Note that more recent versions of these routines are in preparation for linkage to this site, so stay tuned…

Download

The digital darkfield macros we'll be describing are text files that use “run” calls to java plugins in the active ImageJ library. For example, on an early ImageJ system our older (2007 vintage) digital darkfield macros: ddfTableau_.txt, DigitalDarkfield_.txt, and StrainMaps_.txt call java plugins found in the ImageJ/plugins subdirectories named: Analyze (GradXYfromFloat_.java), Color (AmplitudeFromRI_.java, PhaseFromRI_.java, RGBfromRIS_.java, RISfromRGB_.java & xyColorFromXY_.java), and Filters (ddfTableaux_.java & offsetXYmask_.java). For simplicity, one might also place these java plugins into a separate subdirectory, e.g. called ElectronJava as suggested above.

Drafts of additional and/or upgraded plugins and macros are available, if you'd like a preliminary look, in the files section of electron detectives on google-sites.

License

This software will be protected by GNU General Public License version 3. Permission to use, copy, modify, and distribute this software for any purpose without fee is thus granted, provided that the entire notice and copyright information is included in all copies of any software which is, or which includes a copy or modification of, this software as well as in all copies of the supporting documentation for such software. Any for profit use of this software is expressly forbidden without first obtaining the explicit consent of the author.

THIS SOFTWARE IS BEING PROVIDED “AS IS”, WITHOUT ANY EXPRESS OR IMPLIED WARRANTY. IN PARTICULAR, THE AUTHOR DOES NOT MAKE ANY REPRESENTATION OR WARRANTY OF ANY KIND CONCERNING THE MERCHANTABILITY OF THIS SOFTWARE OR ITS FITNESS FOR ANY PARTICULAR PURPOSE.

Changelog

Page created 26 Mar 2009, mainly with weblinks to related resources.

Better documentation on this wiki, to introduce improved versions of these ImageJ macros and plugins, began in Jan 2014 and is still in progress.

Known Bugs

The early (2007 vintage) StrainMaps_.txt macro did not work well with the xyColorToXY_.java plugin. Thus the XY gradient stack was generally correct, but the component-color (isotropic and shear strain) breakdown was not. A fix for that is in the works, and is already reflected in the zone-plate analysis above. Abilities to handle non-square images, and to provide periodicity-overlays in the calculated images, is also needed and in the works.

References

  1. P. Fraundorf (2004) “Digital darkfield decompositions”, arXiv:cond-mat/0403017 http://arxiv.org/abs/cond-mat/0403017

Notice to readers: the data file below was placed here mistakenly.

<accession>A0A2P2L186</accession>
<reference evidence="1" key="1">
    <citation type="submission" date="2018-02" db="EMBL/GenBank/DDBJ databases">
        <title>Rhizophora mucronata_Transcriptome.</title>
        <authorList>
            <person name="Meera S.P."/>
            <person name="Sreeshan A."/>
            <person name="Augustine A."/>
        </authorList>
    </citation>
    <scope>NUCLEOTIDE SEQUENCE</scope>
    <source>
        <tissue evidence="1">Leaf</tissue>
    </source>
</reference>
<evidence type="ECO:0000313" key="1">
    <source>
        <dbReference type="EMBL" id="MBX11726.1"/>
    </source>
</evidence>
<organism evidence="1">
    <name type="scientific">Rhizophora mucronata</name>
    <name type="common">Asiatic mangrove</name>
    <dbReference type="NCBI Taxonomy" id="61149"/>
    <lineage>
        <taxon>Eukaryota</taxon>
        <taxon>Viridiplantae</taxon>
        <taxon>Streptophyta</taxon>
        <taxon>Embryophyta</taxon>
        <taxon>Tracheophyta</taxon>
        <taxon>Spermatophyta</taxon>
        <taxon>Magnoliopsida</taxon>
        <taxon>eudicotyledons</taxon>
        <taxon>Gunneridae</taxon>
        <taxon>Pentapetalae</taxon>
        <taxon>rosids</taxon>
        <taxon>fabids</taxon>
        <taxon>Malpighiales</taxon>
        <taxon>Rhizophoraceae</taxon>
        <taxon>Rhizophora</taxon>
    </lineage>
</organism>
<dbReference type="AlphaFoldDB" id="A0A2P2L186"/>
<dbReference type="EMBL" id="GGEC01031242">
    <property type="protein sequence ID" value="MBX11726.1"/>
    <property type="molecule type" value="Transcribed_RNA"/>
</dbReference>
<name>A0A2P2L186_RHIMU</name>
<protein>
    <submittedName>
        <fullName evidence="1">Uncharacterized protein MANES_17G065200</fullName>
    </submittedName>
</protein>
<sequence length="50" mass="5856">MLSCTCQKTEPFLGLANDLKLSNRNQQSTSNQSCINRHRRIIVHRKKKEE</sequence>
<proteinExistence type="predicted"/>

2. P. Fraundorf and Lu Fei (2004) “Digital darkfield decompositions” Microscopy and MicroAnalysis 10 Supplement 2, 300-301.
  3. W. Qin and P. Fraundorf (2005) “Cross-fringe versus single-fringe probabilities”, Microscopy and MicroAnalysis 11 supplement 2, p562-563
  4. P. Fraundorf, Jinfeng Wang, Eric Mandell and Martin Rose (2006) Microscopy and Microanalysis 12: Supplement 2, 1010-1011.
  5. Martin Rose and P. Fraundorf (2006) “Picometer scale differences of lattice spacing in TEM images” Microscopy and Microanalysis 12: Supplement 2, 1008-1009.
  6. P. Fraundorf, J. Liu and E. Mandell (2007) “Digital darkfield analysis of nanoparticle defects” Microscopy and Microanalysis 13: Supplement 2, 992-993.
  7. P. Fraundorf and Somik Mukherjee (2013) “Lattice-image estimates of nano-particle fraction crystalline”, Microscopy and MicroAnalysis 19:s2, 1590-1591.
  8. Mukherjee S, Ramalingam B, Griggs L, Hamm S, Baker GA, Fraundorf P, Sengupta S, Gangopadhyay S. (2012) “Ultrafine sputter-deposited Pt nanoparticles for triiodide reduction in dye-sensitized solar cells: impact of nanoparticle size, crystallinity and surface coverage on catalytic activity”, Nanotechnology 23(48):485405
  9. P. Fraundorf, Wentao Qin, P. Moeck and Eric Mandell (2005) “Making sense of nanocrystal lattice fringes”, Journal of Applied Physics 98:114308
  10. P. Wang, A. L. Bleloch, U. Falke and P. J. Goodhew (2006) “Geometric aspects of lattice contrast visibility in nanocrystalline materials using HAADF STEM”, Ultramicroscopy 106:277-283.
  11. Wentao Qin and P. Fraundorf (2003) “Lattice parameters from direct-space images at two tilts”, Ultramicroscopy 94:3-4, 246-262.
  12. P. Fraundorf, Jinfeng Wang, Eric Mandell and Martin Rose (2006) “Digital darkfield tableaus”, Microscopy and Microanalysis 12: Supplement 2, 1010-1011
  13. P. Fraundorf and Chris Bishop (2013) “Efficient Lattice-Image Detection of Icosahedral Twins”, Microscopy and MicroAnalysis 19:s2, 1804-1805.
plugin/filter/digital_darkfield_decomposition/start.txt · Last modified: 2014/01/20 16:11 by fraundorf